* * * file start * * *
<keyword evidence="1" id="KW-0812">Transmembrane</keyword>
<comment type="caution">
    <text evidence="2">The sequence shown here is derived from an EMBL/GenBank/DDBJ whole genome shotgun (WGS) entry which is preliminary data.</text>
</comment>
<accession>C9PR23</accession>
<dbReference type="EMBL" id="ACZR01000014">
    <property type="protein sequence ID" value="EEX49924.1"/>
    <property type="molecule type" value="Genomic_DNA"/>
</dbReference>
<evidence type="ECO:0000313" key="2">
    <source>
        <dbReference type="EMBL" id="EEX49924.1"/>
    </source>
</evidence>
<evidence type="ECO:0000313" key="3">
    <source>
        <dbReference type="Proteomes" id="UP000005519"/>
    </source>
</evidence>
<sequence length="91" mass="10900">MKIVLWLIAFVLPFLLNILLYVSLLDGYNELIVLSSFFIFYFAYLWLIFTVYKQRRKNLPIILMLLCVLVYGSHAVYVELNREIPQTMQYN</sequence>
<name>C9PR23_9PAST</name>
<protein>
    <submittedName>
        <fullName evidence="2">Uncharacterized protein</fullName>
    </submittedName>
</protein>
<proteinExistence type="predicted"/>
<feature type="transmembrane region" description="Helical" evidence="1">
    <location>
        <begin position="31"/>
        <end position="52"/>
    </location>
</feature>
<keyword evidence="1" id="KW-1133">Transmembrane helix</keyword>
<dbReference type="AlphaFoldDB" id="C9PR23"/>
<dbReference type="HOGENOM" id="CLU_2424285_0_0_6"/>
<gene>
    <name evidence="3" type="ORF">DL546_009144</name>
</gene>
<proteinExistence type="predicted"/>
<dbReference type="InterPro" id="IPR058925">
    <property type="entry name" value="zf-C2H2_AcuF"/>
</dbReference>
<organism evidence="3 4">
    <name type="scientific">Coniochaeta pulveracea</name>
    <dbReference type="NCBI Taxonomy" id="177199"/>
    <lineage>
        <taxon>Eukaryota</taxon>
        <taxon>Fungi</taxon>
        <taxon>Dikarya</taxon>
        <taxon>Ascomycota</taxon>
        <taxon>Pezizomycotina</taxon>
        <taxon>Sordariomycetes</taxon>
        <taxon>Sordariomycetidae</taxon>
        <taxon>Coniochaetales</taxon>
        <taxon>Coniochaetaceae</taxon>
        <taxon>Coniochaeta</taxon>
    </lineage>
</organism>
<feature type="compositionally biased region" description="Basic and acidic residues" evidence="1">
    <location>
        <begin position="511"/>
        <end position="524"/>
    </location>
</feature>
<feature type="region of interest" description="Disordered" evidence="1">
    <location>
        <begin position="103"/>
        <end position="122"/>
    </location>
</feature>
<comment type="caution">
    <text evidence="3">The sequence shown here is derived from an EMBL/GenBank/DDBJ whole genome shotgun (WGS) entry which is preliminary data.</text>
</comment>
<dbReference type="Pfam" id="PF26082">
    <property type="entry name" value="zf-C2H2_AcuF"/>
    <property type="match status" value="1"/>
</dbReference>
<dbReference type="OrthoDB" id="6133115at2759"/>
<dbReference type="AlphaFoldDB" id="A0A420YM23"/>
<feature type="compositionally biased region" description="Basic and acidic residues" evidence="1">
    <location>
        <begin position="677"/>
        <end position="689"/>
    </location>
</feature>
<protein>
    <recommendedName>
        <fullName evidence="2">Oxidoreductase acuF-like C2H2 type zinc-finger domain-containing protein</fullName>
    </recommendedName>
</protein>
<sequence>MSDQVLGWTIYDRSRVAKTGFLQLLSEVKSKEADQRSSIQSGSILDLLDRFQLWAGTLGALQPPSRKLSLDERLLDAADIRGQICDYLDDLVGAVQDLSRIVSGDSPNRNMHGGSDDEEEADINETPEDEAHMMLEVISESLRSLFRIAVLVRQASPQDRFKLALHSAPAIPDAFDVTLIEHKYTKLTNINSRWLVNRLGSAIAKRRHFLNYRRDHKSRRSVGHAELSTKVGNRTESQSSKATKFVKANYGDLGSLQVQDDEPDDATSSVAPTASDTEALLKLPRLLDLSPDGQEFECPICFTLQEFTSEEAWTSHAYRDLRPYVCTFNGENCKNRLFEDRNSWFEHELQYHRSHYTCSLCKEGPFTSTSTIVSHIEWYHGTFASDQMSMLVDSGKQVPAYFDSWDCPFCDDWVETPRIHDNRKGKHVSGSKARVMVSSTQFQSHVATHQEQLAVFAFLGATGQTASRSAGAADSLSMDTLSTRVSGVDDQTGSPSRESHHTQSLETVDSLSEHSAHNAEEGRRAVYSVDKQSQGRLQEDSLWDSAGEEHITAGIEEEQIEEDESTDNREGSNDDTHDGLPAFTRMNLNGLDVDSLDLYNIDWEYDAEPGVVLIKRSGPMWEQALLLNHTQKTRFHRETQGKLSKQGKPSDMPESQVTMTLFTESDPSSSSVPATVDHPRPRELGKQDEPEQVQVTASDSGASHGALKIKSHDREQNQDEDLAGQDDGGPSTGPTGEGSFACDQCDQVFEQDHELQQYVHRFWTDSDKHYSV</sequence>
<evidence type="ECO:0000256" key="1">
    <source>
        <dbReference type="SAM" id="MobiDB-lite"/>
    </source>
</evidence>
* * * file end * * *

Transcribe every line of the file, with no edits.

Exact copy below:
<keyword evidence="1" id="KW-0812">Transmembrane</keyword>
<comment type="caution">
    <text evidence="2">The sequence shown here is derived from an EMBL/GenBank/DDBJ whole genome shotgun (WGS) entry which is preliminary data.</text>
</comment>
<accession>C9PR23</accession>
<dbReference type="EMBL" id="ACZR01000014">
    <property type="protein sequence ID" value="EEX49924.1"/>
    <property type="molecule type" value="Genomic_DNA"/>
</dbReference>
<evidence type="ECO:0000313" key="2">
    <source>
        <dbReference type="EMBL" id="EEX49924.1"/>
    </source>
</evidence>
<evidence type="ECO:0000313" key="3">
    <source>
        <dbReference type="Proteomes" id="UP000005519"/>
    </source>
</evidence>
<sequence length="91" mass="10900">MKIVLWLIAFVLPFLLNILLYVSLLDGYNELIVLSSFFIFYFAYLWLIFTVYKQRRKNLPIILMLLCVLVYGSHAVYVELNREIPQTMQYN</sequence>
<name>C9PR23_9PAST</name>
<protein>
    <submittedName>
        <fullName evidence="2">Uncharacterized protein</fullName>
    </submittedName>
</protein>
<proteinExistence type="predicted"/>
<feature type="transmembrane region" description="Helical" evidence="1">
    <location>
        <begin position="31"/>
        <end position="52"/>
    </location>
</feature>
<keyword evidence="1" id="KW-1133">Transmembrane helix</keyword>
<dbReference type="AlphaFoldDB" id="C9PR23"/>
<dbReference type="HOGENOM" id="CLU_2424285_0_0_6"/>
<gene>
    <name evidence="3" type="ORF">DL546_009144</name>
</gene>
<proteinExistence type="predicted"/>
<dbReference type="InterPro" id="IPR058925">
    <property type="entry name" value="zf-C2H2_AcuF"/>
</dbReference>
<organism evidence="3 4">
    <name type="scientific">Coniochaeta pulveracea</name>
    <dbReference type="NCBI Taxonomy" id="177199"/>
    <lineage>
        <taxon>Eukaryota</taxon>
        <taxon>Fungi</taxon>
        <taxon>Dikarya</taxon>
        <taxon>Ascomycota</taxon>
        <taxon>Pezizomycotina</taxon>
        <taxon>Sordariomycetes</taxon>
        <taxon>Sordariomycetidae</taxon>
        <taxon>Coniochaetales</taxon>
        <taxon>Coniochaetaceae</taxon>
        <taxon>Coniochaeta</taxon>
    </lineage>
</organism>
<feature type="compositionally biased region" description="Basic and acidic residues" evidence="1">
    <location>
        <begin position="511"/>
        <end position="524"/>
    </location>
</feature>
<feature type="region of interest" description="Disordered" evidence="1">
    <location>
        <begin position="103"/>
        <end position="122"/>
    </location>
</feature>
<comment type="caution">
    <text evidence="3">The sequence shown here is derived from an EMBL/GenBank/DDBJ whole genome shotgun (WGS) entry which is preliminary data.</text>
</comment>
<dbReference type="Pfam" id="PF26082">
    <property type="entry name" value="zf-C2H2_AcuF"/>
    <property type="match status" value="1"/>
</dbReference>
<dbReference type="OrthoDB" id="6133115at2759"/>
<dbReference type="AlphaFoldDB" id="A0A420YM23"/>
<feature type="compositionally biased region" description="Basic and acidic residues" evidence="1">
    <location>
        <begin position="677"/>
        <end position="689"/>
    </location>
</feature>
<protein>
    <recommendedName>
        <fullName evidence="2">Oxidoreductase acuF-like C2H2 type zinc-finger domain-containing protein</fullName>
    </recommendedName>
</protein>
<sequence>MSDQVLGWTIYDRSRVAKTGFLQLLSEVKSKEADQRSSIQSGSILDLLDRFQLWAGTLGALQPPSRKLSLDERLLDAADIRGQICDYLDDLVGAVQDLSRIVSGDSPNRNMHGGSDDEEEADINETPEDEAHMMLEVISESLRSLFRIAVLVRQASPQDRFKLALHSAPAIPDAFDVTLIEHKYTKLTNINSRWLVNRLGSAIAKRRHFLNYRRDHKSRRSVGHAELSTKVGNRTESQSSKATKFVKANYGDLGSLQVQDDEPDDATSSVAPTASDTEALLKLPRLLDLSPDGQEFECPICFTLQEFTSEEAWTSHAYRDLRPYVCTFNGENCKNRLFEDRNSWFEHELQYHRSHYTCSLCKEGPFTSTSTIVSHIEWYHGTFASDQMSMLVDSGKQVPAYFDSWDCPFCDDWVETPRIHDNRKGKHVSGSKARVMVSSTQFQSHVATHQEQLAVFAFLGATGQTASRSAGAADSLSMDTLSTRVSGVDDQTGSPSRESHHTQSLETVDSLSEHSAHNAEEGRRAVYSVDKQSQGRLQEDSLWDSAGEEHITAGIEEEQIEEDESTDNREGSNDDTHDGLPAFTRMNLNGLDVDSLDLYNIDWEYDAEPGVVLIKRSGPMWEQALLLNHTQKTRFHRETQGKLSKQGKPSDMPESQVTMTLFTESDPSSSSVPATVDHPRPRELGKQDEPEQVQVTASDSGASHGALKIKSHDREQNQDEDLAGQDDGGPSTGPTGEGSFACDQCDQVFEQDHELQQYVHRFWTDSDKHYSV</sequence>
<evidence type="ECO:0000256" key="1">
    <source>
        <dbReference type="SAM" id="MobiDB-lite"/>
    </source>
</evidence>